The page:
BUENOS AIRES (Reuters) - Argentina will keep pushing for talks with creditors even as a deadline for its $65 billion debt restructuring proposal passed on Friday with little sign it had the support needed from international bondholders to unlock a comprehensive deal.
Economy Minister Martin Guzman told Reuters on Friday that Argentina “remains open to dialogue” and that it would reassess its position after the deadline, which expired at 6 p.m. (2100 GMT) in Buenos Aires.
Argentina faces a race to restructure what it says is an “unsustainable” debt pile and avoid slipping into a ninth sovereign default that would revive memories of an acrimonious decade-long standoff with creditors after a default in 2001-02.
“We will assess the situation after the offer expires today and we will continue working to achieve the goal of restoring debt sustainability to put the county back on its feet,” Guzman said in messages sent to Reuters.
If creditors have ideas that suit them better while respecting the constraints that Argentina faces, then “we are ready to listen”, Guzman added.
“Any combination of interest or principal reduction, grace period, and extension of maturities that is aligned with the debt sustainability analyses of Argentina’s government and the IMF will be considered.”
Major bondholder groups have balked at Argentina’s proposal to impose big cuts in coupon payments, allow a three-year payment hiatus, and push back maturities into the next decade. The offer was unveiled in the middle of last month.
“There clearly needs to be some upfront cash flow relief but this doesn’t necessarily rationalize three years of no payments,” Siobhan Morden, head of Latin America fixed income strategy at Amherst Pierpont Securities, said in a note.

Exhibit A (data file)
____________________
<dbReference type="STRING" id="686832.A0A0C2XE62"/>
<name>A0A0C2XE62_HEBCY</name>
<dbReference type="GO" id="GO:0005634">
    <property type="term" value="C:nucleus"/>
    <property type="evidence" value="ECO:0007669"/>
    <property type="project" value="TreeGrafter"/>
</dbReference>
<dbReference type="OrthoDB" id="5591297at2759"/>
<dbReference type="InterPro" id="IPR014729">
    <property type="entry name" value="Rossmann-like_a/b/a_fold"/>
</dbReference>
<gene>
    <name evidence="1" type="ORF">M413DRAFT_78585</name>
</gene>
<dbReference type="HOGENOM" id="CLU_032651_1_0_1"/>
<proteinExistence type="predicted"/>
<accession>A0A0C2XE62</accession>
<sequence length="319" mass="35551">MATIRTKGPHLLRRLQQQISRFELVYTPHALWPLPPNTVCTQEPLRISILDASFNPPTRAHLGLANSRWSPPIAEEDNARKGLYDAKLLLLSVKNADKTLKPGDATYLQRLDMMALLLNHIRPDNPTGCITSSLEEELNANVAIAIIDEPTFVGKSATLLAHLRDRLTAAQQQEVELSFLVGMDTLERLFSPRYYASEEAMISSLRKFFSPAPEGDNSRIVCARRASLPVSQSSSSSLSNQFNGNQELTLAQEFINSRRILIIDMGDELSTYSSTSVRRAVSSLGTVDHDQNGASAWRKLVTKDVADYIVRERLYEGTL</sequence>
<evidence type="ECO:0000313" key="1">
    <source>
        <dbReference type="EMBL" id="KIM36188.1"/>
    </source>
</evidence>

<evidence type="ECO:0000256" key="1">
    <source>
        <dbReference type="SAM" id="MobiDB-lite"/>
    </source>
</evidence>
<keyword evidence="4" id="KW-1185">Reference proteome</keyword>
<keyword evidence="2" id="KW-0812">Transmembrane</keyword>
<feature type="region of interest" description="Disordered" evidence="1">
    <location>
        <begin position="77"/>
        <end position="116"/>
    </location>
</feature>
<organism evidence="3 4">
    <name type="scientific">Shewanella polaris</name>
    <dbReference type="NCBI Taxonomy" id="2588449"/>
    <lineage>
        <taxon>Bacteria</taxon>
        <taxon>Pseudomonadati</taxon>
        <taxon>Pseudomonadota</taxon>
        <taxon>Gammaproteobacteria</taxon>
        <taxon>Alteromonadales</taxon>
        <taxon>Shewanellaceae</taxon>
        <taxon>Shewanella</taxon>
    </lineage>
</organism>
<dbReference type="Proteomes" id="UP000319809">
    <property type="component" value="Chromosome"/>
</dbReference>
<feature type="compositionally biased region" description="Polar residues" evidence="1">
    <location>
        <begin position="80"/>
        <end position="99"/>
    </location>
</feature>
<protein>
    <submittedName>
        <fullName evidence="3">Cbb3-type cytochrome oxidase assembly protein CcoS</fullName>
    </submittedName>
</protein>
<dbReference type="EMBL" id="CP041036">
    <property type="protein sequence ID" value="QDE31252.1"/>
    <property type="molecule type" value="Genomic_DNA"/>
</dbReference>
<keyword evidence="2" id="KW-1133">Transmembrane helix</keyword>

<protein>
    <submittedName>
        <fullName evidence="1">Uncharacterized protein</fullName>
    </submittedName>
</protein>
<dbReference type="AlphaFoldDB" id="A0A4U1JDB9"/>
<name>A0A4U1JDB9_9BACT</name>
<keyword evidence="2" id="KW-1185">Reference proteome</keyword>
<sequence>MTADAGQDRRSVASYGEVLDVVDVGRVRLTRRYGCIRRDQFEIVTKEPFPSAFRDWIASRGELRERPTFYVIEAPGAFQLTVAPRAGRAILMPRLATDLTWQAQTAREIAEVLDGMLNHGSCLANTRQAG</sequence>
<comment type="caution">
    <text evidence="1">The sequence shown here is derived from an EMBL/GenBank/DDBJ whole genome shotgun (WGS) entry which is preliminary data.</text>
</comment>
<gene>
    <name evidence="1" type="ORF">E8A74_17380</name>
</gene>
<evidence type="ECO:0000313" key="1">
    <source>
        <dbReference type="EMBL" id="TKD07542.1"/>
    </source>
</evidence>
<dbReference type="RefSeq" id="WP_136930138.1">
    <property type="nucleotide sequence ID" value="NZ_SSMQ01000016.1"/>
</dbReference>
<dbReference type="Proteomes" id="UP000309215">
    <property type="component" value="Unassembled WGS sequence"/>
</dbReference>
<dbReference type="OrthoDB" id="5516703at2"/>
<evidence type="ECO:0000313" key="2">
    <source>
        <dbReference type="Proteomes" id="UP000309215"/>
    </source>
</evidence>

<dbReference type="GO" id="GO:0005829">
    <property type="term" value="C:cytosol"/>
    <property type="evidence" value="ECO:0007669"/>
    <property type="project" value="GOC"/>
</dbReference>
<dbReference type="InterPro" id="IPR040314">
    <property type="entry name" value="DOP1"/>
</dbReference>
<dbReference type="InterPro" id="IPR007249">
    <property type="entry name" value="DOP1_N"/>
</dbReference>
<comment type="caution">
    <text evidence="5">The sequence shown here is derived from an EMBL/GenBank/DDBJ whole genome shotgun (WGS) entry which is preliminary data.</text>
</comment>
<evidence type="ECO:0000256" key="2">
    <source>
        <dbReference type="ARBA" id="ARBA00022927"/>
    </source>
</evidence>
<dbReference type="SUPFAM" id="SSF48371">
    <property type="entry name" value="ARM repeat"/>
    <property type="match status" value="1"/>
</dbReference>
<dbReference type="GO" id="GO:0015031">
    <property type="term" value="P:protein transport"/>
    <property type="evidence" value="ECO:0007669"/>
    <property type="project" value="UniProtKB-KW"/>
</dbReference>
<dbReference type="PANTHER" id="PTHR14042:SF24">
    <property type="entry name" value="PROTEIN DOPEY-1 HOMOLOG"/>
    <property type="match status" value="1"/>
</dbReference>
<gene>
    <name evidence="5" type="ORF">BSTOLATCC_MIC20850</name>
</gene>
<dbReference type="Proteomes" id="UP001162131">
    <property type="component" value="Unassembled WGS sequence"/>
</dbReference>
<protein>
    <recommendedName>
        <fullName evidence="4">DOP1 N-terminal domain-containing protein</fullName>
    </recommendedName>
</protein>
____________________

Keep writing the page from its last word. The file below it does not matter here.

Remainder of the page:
Guzman indicated to local media that the country would announce the next steps in the process on Saturday.
The bond revamp is part of a broad restructuring with creditors, including major backer the International Monetary Fund and the Paris Club of country-to-country lenders.
The government says its ability to pay creditors is extremely limited as Argentina was already in recession before going into lockdown due to the coronavirus pandemic on March 20. Since then the economy has shriveled.
“The market is pessimistic about the chances of a deal being reached today,” said Gabriel Zelpo, director of Buenos Aires economic consultancy Seido.
On both sides of the talks, officials and creditors indicated there was unlikely to be a quick resolution, but there was hope a deal could eventually be struck.
“There’s still time for these negotiations that are ongoing,” IMF Managing Director Kristalina Georgieva said on Friday, adding it appeared Argentina recognized “it is important to find a pathway to resolve their debt crisis.”
Oxford Economics said that the current offer was likely to be rejected, raising the risk of non-payment. “Yet, we expect negotiations to continue and a disorderly default to be avoided as the government remains open to counterproposals,” it said.
Argentine country risk as measured by JP Morgan’s Emerging Markets Bond Index Plus was virtually unchanged when the market opened on Friday, at 3,318 basis points over safe-haven U.S. Treasury bonds.
The country’s bonds have edged up in recent days, but are still at distressed levels between 20-35 cents on the dollar.
Reporting by Hugh Bronstein, additional reporting by Rodrigo Campos in New York; Editing by Grant McCool and Rosalba O'Brien